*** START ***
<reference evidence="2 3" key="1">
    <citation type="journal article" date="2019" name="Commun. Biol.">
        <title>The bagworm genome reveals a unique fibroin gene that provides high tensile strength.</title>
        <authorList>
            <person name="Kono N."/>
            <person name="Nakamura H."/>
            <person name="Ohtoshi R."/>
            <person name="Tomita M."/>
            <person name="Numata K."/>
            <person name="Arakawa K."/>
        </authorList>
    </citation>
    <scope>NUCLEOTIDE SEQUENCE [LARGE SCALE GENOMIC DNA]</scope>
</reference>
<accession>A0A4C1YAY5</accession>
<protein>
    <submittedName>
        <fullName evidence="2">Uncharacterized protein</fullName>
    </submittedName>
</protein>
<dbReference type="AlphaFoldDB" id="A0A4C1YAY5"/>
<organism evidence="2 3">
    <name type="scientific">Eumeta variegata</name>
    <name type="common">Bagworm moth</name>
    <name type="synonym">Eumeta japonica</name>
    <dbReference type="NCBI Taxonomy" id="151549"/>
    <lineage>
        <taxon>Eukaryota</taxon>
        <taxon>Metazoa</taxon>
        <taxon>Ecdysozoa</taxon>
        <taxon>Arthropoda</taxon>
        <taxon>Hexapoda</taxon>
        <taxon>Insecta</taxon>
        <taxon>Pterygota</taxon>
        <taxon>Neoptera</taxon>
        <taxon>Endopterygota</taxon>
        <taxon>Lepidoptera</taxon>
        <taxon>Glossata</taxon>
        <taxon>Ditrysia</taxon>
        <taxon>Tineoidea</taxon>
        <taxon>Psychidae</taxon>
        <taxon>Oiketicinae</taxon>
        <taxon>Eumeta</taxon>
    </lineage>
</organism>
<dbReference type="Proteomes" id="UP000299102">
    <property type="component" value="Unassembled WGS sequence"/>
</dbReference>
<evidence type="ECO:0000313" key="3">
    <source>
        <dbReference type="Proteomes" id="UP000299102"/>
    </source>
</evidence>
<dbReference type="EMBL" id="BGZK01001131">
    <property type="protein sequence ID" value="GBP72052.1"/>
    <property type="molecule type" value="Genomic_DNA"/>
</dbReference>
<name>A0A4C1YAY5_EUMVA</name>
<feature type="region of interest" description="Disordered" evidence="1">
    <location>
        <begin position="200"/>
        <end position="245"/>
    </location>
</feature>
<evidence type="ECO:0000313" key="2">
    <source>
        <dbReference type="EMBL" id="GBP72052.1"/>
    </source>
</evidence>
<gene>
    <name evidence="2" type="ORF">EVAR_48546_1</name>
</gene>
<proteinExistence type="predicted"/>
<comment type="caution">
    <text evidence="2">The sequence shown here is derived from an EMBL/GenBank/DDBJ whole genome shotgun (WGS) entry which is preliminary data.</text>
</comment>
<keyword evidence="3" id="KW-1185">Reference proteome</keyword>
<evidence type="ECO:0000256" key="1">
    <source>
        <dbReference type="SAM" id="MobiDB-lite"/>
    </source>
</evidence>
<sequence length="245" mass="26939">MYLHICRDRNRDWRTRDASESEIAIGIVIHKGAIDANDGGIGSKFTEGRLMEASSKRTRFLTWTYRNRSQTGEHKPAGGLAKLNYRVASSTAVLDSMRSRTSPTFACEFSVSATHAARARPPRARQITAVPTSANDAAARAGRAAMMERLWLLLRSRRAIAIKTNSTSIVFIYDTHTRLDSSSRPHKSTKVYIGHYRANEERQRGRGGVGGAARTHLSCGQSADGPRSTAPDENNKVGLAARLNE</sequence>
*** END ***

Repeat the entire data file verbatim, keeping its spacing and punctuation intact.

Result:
<reference evidence="2 3" key="1">
    <citation type="journal article" date="2019" name="Commun. Biol.">
        <title>The bagworm genome reveals a unique fibroin gene that provides high tensile strength.</title>
        <authorList>
            <person name="Kono N."/>
            <person name="Nakamura H."/>
            <person name="Ohtoshi R."/>
            <person name="Tomita M."/>
            <person name="Numata K."/>
            <person name="Arakawa K."/>
        </authorList>
    </citation>
    <scope>NUCLEOTIDE SEQUENCE [LARGE SCALE GENOMIC DNA]</scope>
</reference>
<accession>A0A4C1YAY5</accession>
<protein>
    <submittedName>
        <fullName evidence="2">Uncharacterized protein</fullName>
    </submittedName>
</protein>
<dbReference type="AlphaFoldDB" id="A0A4C1YAY5"/>
<organism evidence="2 3">
    <name type="scientific">Eumeta variegata</name>
    <name type="common">Bagworm moth</name>
    <name type="synonym">Eumeta japonica</name>
    <dbReference type="NCBI Taxonomy" id="151549"/>
    <lineage>
        <taxon>Eukaryota</taxon>
        <taxon>Metazoa</taxon>
        <taxon>Ecdysozoa</taxon>
        <taxon>Arthropoda</taxon>
        <taxon>Hexapoda</taxon>
        <taxon>Insecta</taxon>
        <taxon>Pterygota</taxon>
        <taxon>Neoptera</taxon>
        <taxon>Endopterygota</taxon>
        <taxon>Lepidoptera</taxon>
        <taxon>Glossata</taxon>
        <taxon>Ditrysia</taxon>
        <taxon>Tineoidea</taxon>
        <taxon>Psychidae</taxon>
        <taxon>Oiketicinae</taxon>
        <taxon>Eumeta</taxon>
    </lineage>
</organism>
<dbReference type="Proteomes" id="UP000299102">
    <property type="component" value="Unassembled WGS sequence"/>
</dbReference>
<evidence type="ECO:0000313" key="3">
    <source>
        <dbReference type="Proteomes" id="UP000299102"/>
    </source>
</evidence>
<dbReference type="EMBL" id="BGZK01001131">
    <property type="protein sequence ID" value="GBP72052.1"/>
    <property type="molecule type" value="Genomic_DNA"/>
</dbReference>
<name>A0A4C1YAY5_EUMVA</name>
<feature type="region of interest" description="Disordered" evidence="1">
    <location>
        <begin position="200"/>
        <end position="245"/>
    </location>
</feature>
<evidence type="ECO:0000313" key="2">
    <source>
        <dbReference type="EMBL" id="GBP72052.1"/>
    </source>
</evidence>
<gene>
    <name evidence="2" type="ORF">EVAR_48546_1</name>
</gene>
<proteinExistence type="predicted"/>
<comment type="caution">
    <text evidence="2">The sequence shown here is derived from an EMBL/GenBank/DDBJ whole genome shotgun (WGS) entry which is preliminary data.</text>
</comment>
<keyword evidence="3" id="KW-1185">Reference proteome</keyword>
<evidence type="ECO:0000256" key="1">
    <source>
        <dbReference type="SAM" id="MobiDB-lite"/>
    </source>
</evidence>
<sequence length="245" mass="26939">MYLHICRDRNRDWRTRDASESEIAIGIVIHKGAIDANDGGIGSKFTEGRLMEASSKRTRFLTWTYRNRSQTGEHKPAGGLAKLNYRVASSTAVLDSMRSRTSPTFACEFSVSATHAARARPPRARQITAVPTSANDAAARAGRAAMMERLWLLLRSRRAIAIKTNSTSIVFIYDTHTRLDSSSRPHKSTKVYIGHYRANEERQRGRGGVGGAARTHLSCGQSADGPRSTAPDENNKVGLAARLNE</sequence>